Oct 13, 2011 Jason Emerson Uncategorized
Lisa and Mary Beth Alibrandi have been a same-sex couple living in Skaneateles for 29 years. They have four natural children and were married by a church in 2002 on their 20th anniversary.
Last week, on Friday Oct. 7, they went to the Skaneateles town clerk’s office in town hall, presented their identifications, filled out the appropriate paperwork, paid the $40 fee and were issued the first same-sex marriage license by the Skaneateles town clerk since the new state law allowing gay marriage took effect in July.
“It’s quite an historic thing. This township being as old as it is — I know this is the first license of this type. In much the same way there was a first bi-racial couple, or first voting rights to blacks or women. This is history,” said Lisa Alibrandi.
“I was glad to know both of them; it’s so nice to have the first license be someone I knew,” said Skaneateles Town Clerk Janet Aaron. “Although I certainly thought I’d be issuing one before this.”
The gay marriage law was passed by the New York State Assembly on June 15 and by the state Senate on June 24. Gov. Andrew Cuomo signed the bill into law at 11:55 p.m. on Friday, June 24, and it went into effect on July 24, making New York the sixth and largest state to approve same-sex marriage in the United States.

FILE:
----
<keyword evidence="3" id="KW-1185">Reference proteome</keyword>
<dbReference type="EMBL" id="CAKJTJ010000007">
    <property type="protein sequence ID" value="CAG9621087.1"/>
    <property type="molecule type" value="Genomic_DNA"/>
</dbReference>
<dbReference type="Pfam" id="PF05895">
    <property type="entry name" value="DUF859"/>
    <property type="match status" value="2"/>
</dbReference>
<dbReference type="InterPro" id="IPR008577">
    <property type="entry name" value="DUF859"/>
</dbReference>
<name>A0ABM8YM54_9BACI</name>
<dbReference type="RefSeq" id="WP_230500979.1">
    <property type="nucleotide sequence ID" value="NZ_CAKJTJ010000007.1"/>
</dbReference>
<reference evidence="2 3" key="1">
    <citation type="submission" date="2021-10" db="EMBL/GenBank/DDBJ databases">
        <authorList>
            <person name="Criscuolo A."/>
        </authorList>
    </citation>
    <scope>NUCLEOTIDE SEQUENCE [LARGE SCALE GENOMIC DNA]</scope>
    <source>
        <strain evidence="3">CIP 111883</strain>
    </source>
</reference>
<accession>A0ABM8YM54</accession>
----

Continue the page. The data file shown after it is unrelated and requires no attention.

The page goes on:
Lisa Alibrandi, a waiter and bartender at Rosalie’s Cucina, said the decision to get the marriage license for her and her partner Mary Beth, a registered nurse, was an “on the fly” idea that day, and “the intention was always to get married when we could anyway.”
Alibrandi said Town Clerk Aaron was “all smiles” and “very accommodating” when completing the marriage license. “It was a very pleasant and smooth experience.”
Not that she was expecting anything else, but Alibrandi admitted she does have a history with the town of Skaneateles taking issue with her status as a member of a married “family.”
Back in 2004, Mary Beth Alibrandi was a single member of the community center, and Lisa wanted to join as well, so they applied for a family membership. The issue ended up before the town board, where the Alibrandis had to explain their life and defend their status as a family. It became a heated public debate, she said.
“I’m not a militant, but I will not lie down to discrimination or intolerance of any type,” Lisa said. “We are a family and we are in love, we share joys and concerns and births and deaths, just like everyone else. I tell people: This is just you in reverse.”
In the end they were allowed to join under a household membership.
Alibrandi said she finds it interesting that after such an issue in 2004, “this town is now the one who graciously grants the license — that’s certainly noteworthy.”
The Alibrandis currently have no planned wedding date, but expect a ceremony to occur within the next couple of months.
Town Clerk Aaron said no other same-sex couples have applied for marriage licenses in her office, although there have been calls to see if she would issue them — “which, of course we would, and we are.”
Jason Emerson is editor of the Skaneateles Press. He can be reached at email@example.com.
Jason Emerson is editor of the Cazenovia Republican and Eagle Bulletin newspapers.
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